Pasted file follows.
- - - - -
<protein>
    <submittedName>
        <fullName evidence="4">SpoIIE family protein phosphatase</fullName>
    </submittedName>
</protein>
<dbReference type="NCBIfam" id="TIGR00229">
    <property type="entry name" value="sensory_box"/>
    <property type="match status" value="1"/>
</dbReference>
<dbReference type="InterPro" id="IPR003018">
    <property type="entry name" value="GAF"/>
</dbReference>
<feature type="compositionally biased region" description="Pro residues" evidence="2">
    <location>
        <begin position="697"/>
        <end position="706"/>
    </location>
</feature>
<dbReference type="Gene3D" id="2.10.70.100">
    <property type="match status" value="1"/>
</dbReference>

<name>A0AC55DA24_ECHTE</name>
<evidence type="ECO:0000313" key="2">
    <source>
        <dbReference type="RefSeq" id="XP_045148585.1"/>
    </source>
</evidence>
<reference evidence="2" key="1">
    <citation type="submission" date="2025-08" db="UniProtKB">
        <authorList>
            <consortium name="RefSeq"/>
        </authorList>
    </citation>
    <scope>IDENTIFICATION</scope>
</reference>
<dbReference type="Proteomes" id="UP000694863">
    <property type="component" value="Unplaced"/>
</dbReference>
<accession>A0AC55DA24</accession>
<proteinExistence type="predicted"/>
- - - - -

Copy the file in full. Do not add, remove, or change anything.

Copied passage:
<protein>
    <submittedName>
        <fullName evidence="4">SpoIIE family protein phosphatase</fullName>
    </submittedName>
</protein>
<dbReference type="NCBIfam" id="TIGR00229">
    <property type="entry name" value="sensory_box"/>
    <property type="match status" value="1"/>
</dbReference>
<dbReference type="InterPro" id="IPR003018">
    <property type="entry name" value="GAF"/>
</dbReference>
<feature type="compositionally biased region" description="Pro residues" evidence="2">
    <location>
        <begin position="697"/>
        <end position="706"/>
    </location>
</feature>
<dbReference type="Gene3D" id="2.10.70.100">
    <property type="match status" value="1"/>
</dbReference>

<name>A0AC55DA24_ECHTE</name>
<evidence type="ECO:0000313" key="2">
    <source>
        <dbReference type="RefSeq" id="XP_045148585.1"/>
    </source>
</evidence>
<reference evidence="2" key="1">
    <citation type="submission" date="2025-08" db="UniProtKB">
        <authorList>
            <consortium name="RefSeq"/>
        </authorList>
    </citation>
    <scope>IDENTIFICATION</scope>
</reference>
<dbReference type="Proteomes" id="UP000694863">
    <property type="component" value="Unplaced"/>
</dbReference>
<accession>A0AC55DA24</accession>
<proteinExistence type="predicted"/>